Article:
This paper surveys studies on language ideologies in the Arabic diglossic environment of present-day Egypt. Specifically, it discusses linguistic and cultural implications of language ideologies associated with Classical Arabic (CA), Modern Standard Arabic (MSA), Egyptian Arabic (EA), and English in the Cairo area. The language ideologies of these varieties are a product of both the past and the present: they emerged during British colonialism in the late nineteenth century and are maintained in the postcolonial climate through discourses on the purity of Classical Arabic, on the linguistic corruption of the dialects, and on the increasing use of English as a symbol of Western capitalism and modernity. Aligning with Woolard’s (1998) definition of language ideology as a mediating link between linguistic features and social processes, this study demonstrates how language ideologies are communicated in structural aspects of the language varieties in the Arabic diglossia and how Egyptians use language varieties strategically to access the symbolic power of these ideologies. It argues that studies of language ideologies, language features, and discursive interaction are inseparable in uncovering how language is used in the Arabic diglossia in Egypt.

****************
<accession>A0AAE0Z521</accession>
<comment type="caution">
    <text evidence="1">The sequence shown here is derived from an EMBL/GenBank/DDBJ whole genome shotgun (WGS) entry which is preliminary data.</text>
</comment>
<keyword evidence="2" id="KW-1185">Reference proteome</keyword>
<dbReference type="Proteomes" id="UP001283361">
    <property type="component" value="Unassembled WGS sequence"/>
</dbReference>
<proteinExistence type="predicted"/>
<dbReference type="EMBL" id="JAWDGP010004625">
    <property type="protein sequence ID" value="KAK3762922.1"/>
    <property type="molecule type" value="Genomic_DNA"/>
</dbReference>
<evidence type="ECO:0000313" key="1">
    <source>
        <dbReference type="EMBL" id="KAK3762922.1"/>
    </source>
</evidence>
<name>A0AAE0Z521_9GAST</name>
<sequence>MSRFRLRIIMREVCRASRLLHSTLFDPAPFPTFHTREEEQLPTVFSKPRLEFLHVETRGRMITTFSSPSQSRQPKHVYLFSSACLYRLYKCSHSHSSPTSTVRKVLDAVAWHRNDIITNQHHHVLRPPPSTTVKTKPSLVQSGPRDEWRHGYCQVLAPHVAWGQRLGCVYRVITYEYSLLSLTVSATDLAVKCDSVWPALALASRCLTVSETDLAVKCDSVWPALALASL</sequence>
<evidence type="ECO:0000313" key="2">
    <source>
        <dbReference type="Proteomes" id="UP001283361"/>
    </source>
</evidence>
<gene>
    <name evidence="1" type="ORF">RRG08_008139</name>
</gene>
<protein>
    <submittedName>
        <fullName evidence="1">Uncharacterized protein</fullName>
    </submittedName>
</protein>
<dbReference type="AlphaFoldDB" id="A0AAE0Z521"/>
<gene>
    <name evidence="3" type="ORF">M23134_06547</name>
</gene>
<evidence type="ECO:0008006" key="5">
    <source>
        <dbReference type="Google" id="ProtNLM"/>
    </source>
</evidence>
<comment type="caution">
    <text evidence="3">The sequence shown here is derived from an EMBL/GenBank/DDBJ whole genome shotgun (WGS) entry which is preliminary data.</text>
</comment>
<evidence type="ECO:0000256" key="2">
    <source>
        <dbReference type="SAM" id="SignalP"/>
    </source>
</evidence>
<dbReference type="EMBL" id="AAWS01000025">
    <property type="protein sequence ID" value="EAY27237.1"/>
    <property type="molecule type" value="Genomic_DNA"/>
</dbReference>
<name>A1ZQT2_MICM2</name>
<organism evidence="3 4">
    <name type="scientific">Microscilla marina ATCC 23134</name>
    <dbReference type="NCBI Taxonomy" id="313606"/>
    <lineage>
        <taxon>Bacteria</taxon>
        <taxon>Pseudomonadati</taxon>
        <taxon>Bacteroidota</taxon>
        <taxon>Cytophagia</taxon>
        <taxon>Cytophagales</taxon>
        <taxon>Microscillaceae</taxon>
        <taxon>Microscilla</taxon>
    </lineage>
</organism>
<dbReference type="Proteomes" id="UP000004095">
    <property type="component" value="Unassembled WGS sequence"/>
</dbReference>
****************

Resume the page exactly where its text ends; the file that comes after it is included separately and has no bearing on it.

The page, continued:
"Language Ideologies in the Arabic Diglossia of Egypt,"
Colorado Research in Linguistics: Vol. 22.
Available at: https://scholar.colorado.edu/cril/vol22/iss1/4